It took more than 60 accusers, but Cosby has finally been held criminally liable. He is the first Hollywood star to undergo due process for his sex crimes since the #MeToo social movement took off. His verdict marks a pivotal moment in history.

“Justice has been done,” said Allred, who represented 33 of Cosby’s accusers.

Cosby’s guilty verdict is the culmination of tireless efforts by victims who refused to be silenced and legal advocates willing to believe them. The case represents what it means to overcome insurmountable obstacles to achieve justice. The verdict suggests women’s collective voices have begun to change the tide and months of raising awareness about the prevalence of sexual violence, highlighting how harmful sexual predators are to society and putting pressure on authorities to hold perpetrators accountable for their crimes has started to change public consciousness about rape culture.

Victims of sexual violence want retribution. We are ready to move beyond hashtag activism and see perpetrators brought to justice in the court system. Witnessing a powerful man held accountable for his crimes sparked hope in the hearts of survivors who thought it impossible to receive legal justice.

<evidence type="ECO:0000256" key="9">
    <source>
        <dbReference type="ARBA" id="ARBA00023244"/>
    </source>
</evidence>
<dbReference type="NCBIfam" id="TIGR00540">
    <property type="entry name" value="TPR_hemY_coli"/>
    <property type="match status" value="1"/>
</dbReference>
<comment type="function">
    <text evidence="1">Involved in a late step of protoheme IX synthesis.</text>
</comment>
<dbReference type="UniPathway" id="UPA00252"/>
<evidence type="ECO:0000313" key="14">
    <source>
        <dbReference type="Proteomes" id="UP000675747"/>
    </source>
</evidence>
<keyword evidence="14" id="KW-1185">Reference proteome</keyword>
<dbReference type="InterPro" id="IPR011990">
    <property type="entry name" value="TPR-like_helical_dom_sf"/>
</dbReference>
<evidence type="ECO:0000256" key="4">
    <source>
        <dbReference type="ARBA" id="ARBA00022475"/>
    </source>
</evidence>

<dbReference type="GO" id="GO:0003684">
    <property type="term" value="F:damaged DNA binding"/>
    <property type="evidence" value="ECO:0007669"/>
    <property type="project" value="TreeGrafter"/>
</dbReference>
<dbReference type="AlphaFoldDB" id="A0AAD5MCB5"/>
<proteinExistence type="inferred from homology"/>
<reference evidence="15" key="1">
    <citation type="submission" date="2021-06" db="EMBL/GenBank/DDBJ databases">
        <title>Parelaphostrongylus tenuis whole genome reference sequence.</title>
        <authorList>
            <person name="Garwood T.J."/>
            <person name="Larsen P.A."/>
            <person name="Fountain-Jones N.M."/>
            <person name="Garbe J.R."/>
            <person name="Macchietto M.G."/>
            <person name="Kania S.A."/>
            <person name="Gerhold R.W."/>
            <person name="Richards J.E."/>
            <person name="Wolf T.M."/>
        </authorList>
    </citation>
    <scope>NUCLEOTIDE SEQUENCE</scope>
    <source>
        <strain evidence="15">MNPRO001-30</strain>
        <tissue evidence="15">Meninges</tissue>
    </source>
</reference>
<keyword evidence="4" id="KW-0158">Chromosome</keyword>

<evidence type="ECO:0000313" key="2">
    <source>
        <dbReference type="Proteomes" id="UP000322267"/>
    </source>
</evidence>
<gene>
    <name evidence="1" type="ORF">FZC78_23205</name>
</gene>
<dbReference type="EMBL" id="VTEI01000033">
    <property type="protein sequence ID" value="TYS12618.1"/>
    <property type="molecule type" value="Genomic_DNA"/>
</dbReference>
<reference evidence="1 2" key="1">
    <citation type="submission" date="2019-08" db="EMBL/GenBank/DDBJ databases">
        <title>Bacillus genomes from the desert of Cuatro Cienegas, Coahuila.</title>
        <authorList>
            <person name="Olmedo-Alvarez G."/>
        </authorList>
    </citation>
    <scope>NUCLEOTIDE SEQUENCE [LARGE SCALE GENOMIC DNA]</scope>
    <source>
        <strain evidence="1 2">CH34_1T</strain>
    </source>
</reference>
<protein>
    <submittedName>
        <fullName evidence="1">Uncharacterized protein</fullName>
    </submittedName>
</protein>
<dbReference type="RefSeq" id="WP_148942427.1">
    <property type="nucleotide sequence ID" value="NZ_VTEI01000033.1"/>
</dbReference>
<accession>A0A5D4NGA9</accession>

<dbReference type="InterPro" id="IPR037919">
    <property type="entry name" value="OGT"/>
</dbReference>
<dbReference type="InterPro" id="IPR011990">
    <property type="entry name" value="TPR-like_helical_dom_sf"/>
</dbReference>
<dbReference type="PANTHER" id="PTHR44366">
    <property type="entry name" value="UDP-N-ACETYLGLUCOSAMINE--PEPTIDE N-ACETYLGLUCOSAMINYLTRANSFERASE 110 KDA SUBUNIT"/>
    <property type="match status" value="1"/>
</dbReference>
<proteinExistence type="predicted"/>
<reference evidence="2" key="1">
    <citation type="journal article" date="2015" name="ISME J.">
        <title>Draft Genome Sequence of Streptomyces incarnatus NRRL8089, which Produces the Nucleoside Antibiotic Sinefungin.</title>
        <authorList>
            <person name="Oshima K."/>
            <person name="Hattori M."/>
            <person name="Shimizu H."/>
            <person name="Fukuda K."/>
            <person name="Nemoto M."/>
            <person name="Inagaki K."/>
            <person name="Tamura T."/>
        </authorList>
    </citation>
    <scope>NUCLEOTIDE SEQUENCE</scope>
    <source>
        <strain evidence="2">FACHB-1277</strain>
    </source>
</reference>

Constand waived her opportunity to address the press during a post-trial press conference, but through criminal proceedings we heard her voice loud and clear. Her journey for legal justice began 13 years ago. She stood in her truth, despite threats and attacks to her personal character, knowing she did not march alone, but with the support of other women who were victimized by Cosby.

Cosby’s guilty verdict is a victory for all survivors of sexual assault. Whether we adopt the #MeToo hashtag or suffer in silence, we are eminently proud of each and every one of Cosby’s victims. We respect their sacrifice and commitment in the pursuit of legal justice. We hope the court’s decision emboldens other survivors to speak up, come forward and do the same. There is so much more work to be done and we hope this is just the beginning.

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‘He robbed me of my health and vitality, my open nature, and my trust in myself and others,’ Constand wrote